There is no easy or present solution to making brownouts safer. It isn't possible to avoid brownout approaches completely, because of the realm in which helicopters operate. Both the HH-60G and the MH-53 execute operations that require landing to unsurveyed sites during combat that very often become brownout approaches. The community has taken some steps to reduce the risk taken by executing these approaches. The first control that has been implemented is to require helicopters to land to a prepared landing zone (LZ) as much as possible.  Prepared LZs mostly exist at Air and Army bases in the AOR, as well as FOBs. But it isn't very often that the operations helicopters are involved in occur near prepared LZs. Multiple techniques are taught. Sorties focused solely on practicing the approaches are encouraged, and many restrictions have been put on pilots and their crews concerning how brownouts will be executed. But that is just part of the solution. Technology and aircraft modifications must evolve in order to assist our pilots in what has become the most difficult skill to master. 

The recent mishaps concerning brownouts have ranged from broken FLIR balls and severe aircraft damage to crew member deaths. This has really brought a lot of attention to the helicopter community and has forced MAJCOMs to re-evaluate how to improve helicopter survivability in brownouts. There have been ideas from all over. Some have proposed a technique that is used in the Army. Some Army helicopters have found that removing the cabin doors during missions where brownouts are expected have increased their visibility tremendously. The unfortunate trade-off with that technique, however, is a significant loss in protection from threats. The Air Force hasn't adopted that technique due to the desire to minimize threat risk. Other ideas include an updated FLIR that takes pictures of the LZ when the helicopter first arrives at an LZ. This is called the "see and remember" solution. The simple explanation is that a camera on the aircraft takes a series of 3D topographic pictures while the helicopter is airborne. If a brownout occurs, the image can be synthesized onto a heads-up display to help the pilot safely land the helicopter. Another engineering idea is to create a radio wave system that can "see through" the dust cloud. One final idea is to add a system to the helicopters that will spray potential brownout LZs with liquid to dampen the earth. This system has been patented as "Rhino Snot" and has been getting mixed reviews. The idea behind it is that a ground vehicle in the intended landing zone area can spray a polymer solution onto the ground, and it will adhere to the sand, enough to make it more landable. It is a very controversial idea, but one that some Army helicopters have started to use. All of these ideas at this point are only on the drawing board; our helicopter community has a long wait until the risk of brownout landings is reduced.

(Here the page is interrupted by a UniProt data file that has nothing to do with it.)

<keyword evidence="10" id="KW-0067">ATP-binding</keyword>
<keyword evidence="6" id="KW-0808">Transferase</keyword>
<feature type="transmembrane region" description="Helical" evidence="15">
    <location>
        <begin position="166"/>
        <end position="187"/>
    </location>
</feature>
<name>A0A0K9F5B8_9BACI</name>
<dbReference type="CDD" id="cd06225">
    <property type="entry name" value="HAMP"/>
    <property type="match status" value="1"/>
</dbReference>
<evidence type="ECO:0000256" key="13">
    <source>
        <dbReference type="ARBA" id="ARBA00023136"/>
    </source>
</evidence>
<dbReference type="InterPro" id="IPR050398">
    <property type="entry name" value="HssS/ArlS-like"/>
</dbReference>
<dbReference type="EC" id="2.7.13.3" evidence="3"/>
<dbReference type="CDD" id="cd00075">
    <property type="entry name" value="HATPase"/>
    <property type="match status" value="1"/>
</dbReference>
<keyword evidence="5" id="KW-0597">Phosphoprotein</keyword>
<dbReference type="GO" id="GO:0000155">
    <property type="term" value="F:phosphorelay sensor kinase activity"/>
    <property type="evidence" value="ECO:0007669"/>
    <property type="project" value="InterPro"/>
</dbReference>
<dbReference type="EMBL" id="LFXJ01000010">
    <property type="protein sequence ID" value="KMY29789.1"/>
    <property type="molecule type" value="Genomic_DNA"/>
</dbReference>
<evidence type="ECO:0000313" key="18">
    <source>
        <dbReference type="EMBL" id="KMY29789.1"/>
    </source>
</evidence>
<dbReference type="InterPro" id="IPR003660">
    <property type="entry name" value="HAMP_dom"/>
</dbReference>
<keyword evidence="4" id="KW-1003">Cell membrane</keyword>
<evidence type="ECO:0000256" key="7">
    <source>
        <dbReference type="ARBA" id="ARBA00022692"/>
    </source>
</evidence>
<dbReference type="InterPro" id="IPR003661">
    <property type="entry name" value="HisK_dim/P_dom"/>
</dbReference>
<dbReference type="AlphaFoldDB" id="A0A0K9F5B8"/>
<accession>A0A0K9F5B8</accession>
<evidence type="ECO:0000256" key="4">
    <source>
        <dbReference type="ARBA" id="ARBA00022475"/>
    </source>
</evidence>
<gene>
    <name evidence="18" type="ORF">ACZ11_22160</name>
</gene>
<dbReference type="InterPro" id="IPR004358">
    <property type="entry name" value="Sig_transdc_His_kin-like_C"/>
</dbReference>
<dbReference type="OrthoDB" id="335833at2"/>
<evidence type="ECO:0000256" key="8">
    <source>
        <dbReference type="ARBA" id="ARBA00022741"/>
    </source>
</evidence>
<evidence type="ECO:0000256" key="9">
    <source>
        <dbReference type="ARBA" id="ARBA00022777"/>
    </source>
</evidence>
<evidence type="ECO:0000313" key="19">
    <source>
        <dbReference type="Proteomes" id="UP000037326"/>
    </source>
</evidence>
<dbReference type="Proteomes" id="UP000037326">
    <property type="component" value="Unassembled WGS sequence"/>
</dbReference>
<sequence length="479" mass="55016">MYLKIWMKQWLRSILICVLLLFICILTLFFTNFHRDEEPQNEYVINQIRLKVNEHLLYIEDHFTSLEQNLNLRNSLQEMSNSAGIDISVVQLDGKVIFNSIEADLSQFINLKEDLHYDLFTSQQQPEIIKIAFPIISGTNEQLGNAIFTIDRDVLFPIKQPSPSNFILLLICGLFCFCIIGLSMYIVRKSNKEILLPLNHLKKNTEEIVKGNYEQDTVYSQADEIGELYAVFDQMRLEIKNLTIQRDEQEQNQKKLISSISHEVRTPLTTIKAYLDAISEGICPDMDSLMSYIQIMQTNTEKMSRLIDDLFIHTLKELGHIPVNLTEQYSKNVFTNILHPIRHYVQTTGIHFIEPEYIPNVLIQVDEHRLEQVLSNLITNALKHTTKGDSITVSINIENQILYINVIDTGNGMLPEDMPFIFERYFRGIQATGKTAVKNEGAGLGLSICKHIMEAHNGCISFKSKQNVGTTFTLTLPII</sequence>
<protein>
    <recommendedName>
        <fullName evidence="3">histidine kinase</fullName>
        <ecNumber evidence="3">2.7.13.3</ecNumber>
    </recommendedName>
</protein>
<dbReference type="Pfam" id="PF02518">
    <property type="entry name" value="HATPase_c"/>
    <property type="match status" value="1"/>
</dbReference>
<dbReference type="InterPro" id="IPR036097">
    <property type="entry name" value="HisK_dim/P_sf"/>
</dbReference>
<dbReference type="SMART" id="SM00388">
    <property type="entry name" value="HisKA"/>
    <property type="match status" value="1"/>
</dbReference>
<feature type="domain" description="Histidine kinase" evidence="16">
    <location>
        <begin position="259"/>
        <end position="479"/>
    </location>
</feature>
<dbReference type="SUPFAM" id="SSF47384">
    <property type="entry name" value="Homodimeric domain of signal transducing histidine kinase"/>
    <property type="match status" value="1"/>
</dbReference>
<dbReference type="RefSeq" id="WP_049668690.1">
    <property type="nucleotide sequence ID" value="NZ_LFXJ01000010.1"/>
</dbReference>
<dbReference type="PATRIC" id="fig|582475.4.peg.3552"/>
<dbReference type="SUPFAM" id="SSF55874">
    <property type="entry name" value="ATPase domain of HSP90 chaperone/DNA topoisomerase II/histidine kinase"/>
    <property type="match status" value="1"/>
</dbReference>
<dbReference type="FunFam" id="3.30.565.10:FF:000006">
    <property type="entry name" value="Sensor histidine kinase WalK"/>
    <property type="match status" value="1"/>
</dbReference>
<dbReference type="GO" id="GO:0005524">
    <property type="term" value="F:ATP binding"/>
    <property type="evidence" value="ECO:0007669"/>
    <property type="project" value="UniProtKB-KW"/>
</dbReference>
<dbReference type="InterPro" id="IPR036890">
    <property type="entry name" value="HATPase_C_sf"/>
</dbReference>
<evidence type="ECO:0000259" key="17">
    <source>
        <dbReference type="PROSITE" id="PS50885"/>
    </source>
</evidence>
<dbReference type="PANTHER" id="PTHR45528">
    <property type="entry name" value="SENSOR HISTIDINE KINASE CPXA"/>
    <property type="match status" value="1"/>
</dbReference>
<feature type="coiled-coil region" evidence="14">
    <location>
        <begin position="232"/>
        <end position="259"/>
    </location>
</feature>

Until helicopters have technology that improves their survivability, the community must focus on good piloting, solid crew resource management, and strong techniques. The only drawback is that brownouts are very dangerous, in peacetime and in combat, and it's hard to have training control measures that won't hamper good crew training for these types of approaches. How does an aircrew train to improve their ability to land in brownout conditions if multiple restrictions are placed on how much they can practice these approaches? Brownout landings have become the number one safety concern in combat helicopter flying. As we struggle to find a way to reduce the dangers of brownout landings, we as leaders must ensure that on every mission, the benefit of the mission outweighs the risk we place on our elite helicopter crews.